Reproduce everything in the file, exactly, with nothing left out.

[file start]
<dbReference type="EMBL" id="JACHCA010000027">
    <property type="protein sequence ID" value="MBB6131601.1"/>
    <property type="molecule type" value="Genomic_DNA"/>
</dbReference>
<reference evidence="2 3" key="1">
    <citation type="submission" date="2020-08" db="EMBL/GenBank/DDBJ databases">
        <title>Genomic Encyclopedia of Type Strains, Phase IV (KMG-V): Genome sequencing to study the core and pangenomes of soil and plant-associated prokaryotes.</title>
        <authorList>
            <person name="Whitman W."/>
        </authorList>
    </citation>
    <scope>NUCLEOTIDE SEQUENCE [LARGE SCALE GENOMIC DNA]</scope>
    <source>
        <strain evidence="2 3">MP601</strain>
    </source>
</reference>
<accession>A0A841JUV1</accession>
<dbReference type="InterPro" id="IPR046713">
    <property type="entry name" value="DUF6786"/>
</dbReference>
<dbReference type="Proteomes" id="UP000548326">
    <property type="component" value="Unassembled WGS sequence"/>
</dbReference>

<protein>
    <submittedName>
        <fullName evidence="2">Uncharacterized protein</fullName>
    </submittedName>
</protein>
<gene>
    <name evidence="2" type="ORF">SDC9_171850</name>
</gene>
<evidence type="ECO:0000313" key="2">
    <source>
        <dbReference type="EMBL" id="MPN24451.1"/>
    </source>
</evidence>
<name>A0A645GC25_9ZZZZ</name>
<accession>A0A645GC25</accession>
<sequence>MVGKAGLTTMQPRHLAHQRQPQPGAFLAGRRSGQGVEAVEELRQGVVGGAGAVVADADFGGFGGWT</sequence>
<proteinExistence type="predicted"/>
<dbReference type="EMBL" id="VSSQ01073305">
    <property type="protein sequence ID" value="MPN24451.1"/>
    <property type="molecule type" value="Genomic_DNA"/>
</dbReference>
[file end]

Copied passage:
<dbReference type="EMBL" id="JACHCA010000027">
    <property type="protein sequence ID" value="MBB6131601.1"/>
    <property type="molecule type" value="Genomic_DNA"/>
</dbReference>
<reference evidence="2 3" key="1">
    <citation type="submission" date="2020-08" db="EMBL/GenBank/DDBJ databases">
        <title>Genomic Encyclopedia of Type Strains, Phase IV (KMG-V): Genome sequencing to study the core and pangenomes of soil and plant-associated prokaryotes.</title>
        <authorList>
            <person name="Whitman W."/>
        </authorList>
    </citation>
    <scope>NUCLEOTIDE SEQUENCE [LARGE SCALE GENOMIC DNA]</scope>
    <source>
        <strain evidence="2 3">MP601</strain>
    </source>
</reference>
<accession>A0A841JUV1</accession>
<dbReference type="InterPro" id="IPR046713">
    <property type="entry name" value="DUF6786"/>
</dbReference>
<dbReference type="Proteomes" id="UP000548326">
    <property type="component" value="Unassembled WGS sequence"/>
</dbReference>

<protein>
    <submittedName>
        <fullName evidence="2">Uncharacterized protein</fullName>
    </submittedName>
</protein>
<gene>
    <name evidence="2" type="ORF">SDC9_171850</name>
</gene>
<evidence type="ECO:0000313" key="2">
    <source>
        <dbReference type="EMBL" id="MPN24451.1"/>
    </source>
</evidence>
<name>A0A645GC25_9ZZZZ</name>
<accession>A0A645GC25</accession>
<sequence>MVGKAGLTTMQPRHLAHQRQPQPGAFLAGRRSGQGVEAVEELRQGVVGGAGAVVADADFGGFGGWT</sequence>
<proteinExistence type="predicted"/>
<dbReference type="EMBL" id="VSSQ01073305">
    <property type="protein sequence ID" value="MPN24451.1"/>
    <property type="molecule type" value="Genomic_DNA"/>
</dbReference>